He lied about law enforcement. He lied about, you know, the college that he graduated from. He lied about a whole lot of things before, things that are provably false. And yet, and still they stuck behind him for a month. This is what been over a year that they've been doing this.

STEWART: Right. And this is the, I think the residual effect of Donald Trump. We already suffered under Donald Trump in the runoff election with Purdue and Loeffler and lost those races because --


LEMON: OK, so then why?

STEWART: -- because of Donald Trump.

LEMON: My question is then why.

STEWART: OK. The question is, Donald Trump has sway over the Republican base in Georgia, the base of the Republican Party in Georgia. The problem is, that does not translate to a general election, and we learn -- we should have learned that in the last time we had this special election. Unfortunately, we're doing this again.

There were good quality candidates running in this primary that I think would've been a much better GOP primary candidate that would've been a more moderate candidate and been --


LEMON: But now.

STEWART: -- a great selection.

LEMON: But now, go on.

STEWART: But here's the thing.


PALMERI: I just wonder if he needed Trump's endorsements because he is so famous and popular in Georgia.

STEWART: It's -- PALMERI: Perhaps he really didn't need Trump to win the primary.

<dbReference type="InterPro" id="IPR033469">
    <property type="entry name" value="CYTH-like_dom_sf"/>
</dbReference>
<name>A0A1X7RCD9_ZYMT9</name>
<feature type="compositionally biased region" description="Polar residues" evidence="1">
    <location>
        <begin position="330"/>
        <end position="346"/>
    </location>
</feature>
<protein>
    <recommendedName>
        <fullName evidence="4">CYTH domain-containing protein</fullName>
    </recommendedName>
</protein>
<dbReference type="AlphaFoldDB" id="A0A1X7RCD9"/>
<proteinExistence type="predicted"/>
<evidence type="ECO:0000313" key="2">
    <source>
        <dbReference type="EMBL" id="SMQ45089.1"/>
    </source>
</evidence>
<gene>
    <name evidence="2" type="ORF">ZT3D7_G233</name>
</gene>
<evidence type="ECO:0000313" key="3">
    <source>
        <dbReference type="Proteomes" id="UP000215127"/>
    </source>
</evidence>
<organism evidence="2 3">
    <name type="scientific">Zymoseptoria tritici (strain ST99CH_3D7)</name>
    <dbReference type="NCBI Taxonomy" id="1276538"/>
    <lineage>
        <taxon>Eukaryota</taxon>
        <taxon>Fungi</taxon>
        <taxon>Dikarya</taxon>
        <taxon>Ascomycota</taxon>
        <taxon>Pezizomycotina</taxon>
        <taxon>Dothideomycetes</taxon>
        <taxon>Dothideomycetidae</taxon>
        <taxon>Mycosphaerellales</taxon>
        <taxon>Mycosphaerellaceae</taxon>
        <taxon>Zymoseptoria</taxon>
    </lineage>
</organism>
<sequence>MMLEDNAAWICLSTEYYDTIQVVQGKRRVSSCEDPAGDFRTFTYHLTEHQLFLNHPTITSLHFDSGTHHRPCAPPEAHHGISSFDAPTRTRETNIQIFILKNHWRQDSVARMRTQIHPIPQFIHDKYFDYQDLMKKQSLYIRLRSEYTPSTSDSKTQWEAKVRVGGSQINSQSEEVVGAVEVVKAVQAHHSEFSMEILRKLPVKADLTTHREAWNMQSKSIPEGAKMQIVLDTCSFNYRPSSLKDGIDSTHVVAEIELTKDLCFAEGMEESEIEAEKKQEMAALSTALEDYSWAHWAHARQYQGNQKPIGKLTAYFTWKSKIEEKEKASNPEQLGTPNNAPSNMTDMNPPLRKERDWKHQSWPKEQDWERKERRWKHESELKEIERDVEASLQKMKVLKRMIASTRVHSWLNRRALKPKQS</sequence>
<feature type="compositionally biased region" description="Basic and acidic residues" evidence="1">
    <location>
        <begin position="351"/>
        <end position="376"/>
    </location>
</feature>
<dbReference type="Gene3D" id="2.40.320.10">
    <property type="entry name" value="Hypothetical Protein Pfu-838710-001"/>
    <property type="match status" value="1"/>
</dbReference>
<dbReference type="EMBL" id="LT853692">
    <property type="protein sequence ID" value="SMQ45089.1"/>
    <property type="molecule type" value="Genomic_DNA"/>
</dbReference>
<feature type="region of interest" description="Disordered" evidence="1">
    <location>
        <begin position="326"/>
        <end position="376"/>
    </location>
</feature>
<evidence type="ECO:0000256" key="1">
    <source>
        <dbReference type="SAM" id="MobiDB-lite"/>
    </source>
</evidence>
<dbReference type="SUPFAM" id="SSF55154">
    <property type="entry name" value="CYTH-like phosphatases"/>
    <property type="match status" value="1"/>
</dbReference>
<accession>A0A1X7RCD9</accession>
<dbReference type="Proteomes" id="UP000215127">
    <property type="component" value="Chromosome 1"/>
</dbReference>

STEWART: It certainly elevated his profile and gave him a little bit more gravitas with the base. The problem is he has not been able to appeal to the independent voters. And here's the thing. Many Republican voters are going to say, you know, this is a lot of baggage, an awful lot of baggage. But he is much better than the alternative when it comes to policy.

LEMON: But Alice, listen. I get -- I get all of that.

STEWART: And they're look -- they're voting at this from a policy standpoint.

LEMON: I'm just being honest here. When the man speaks, I had no idea. I speak to a lot of people and I try to understand, I try to read between the lines. I don't know what he's talking about. I don't know. I'm like, what the hell is he talking about?

ALFORD: Well, can I also say that --


LEMON: It makes no sense most of the time.

ALFORD: It's confusing and again, insulting to the intelligence of African American and voters who are like, wow, you really picked this guy who's just up there saying anything because you think that because, just because he is black, I'm going to go and vote for him.

LEMON: Not just say that there saying anything. He's saying nonsense.

ALFORD: Saying anything and nothing at the same time.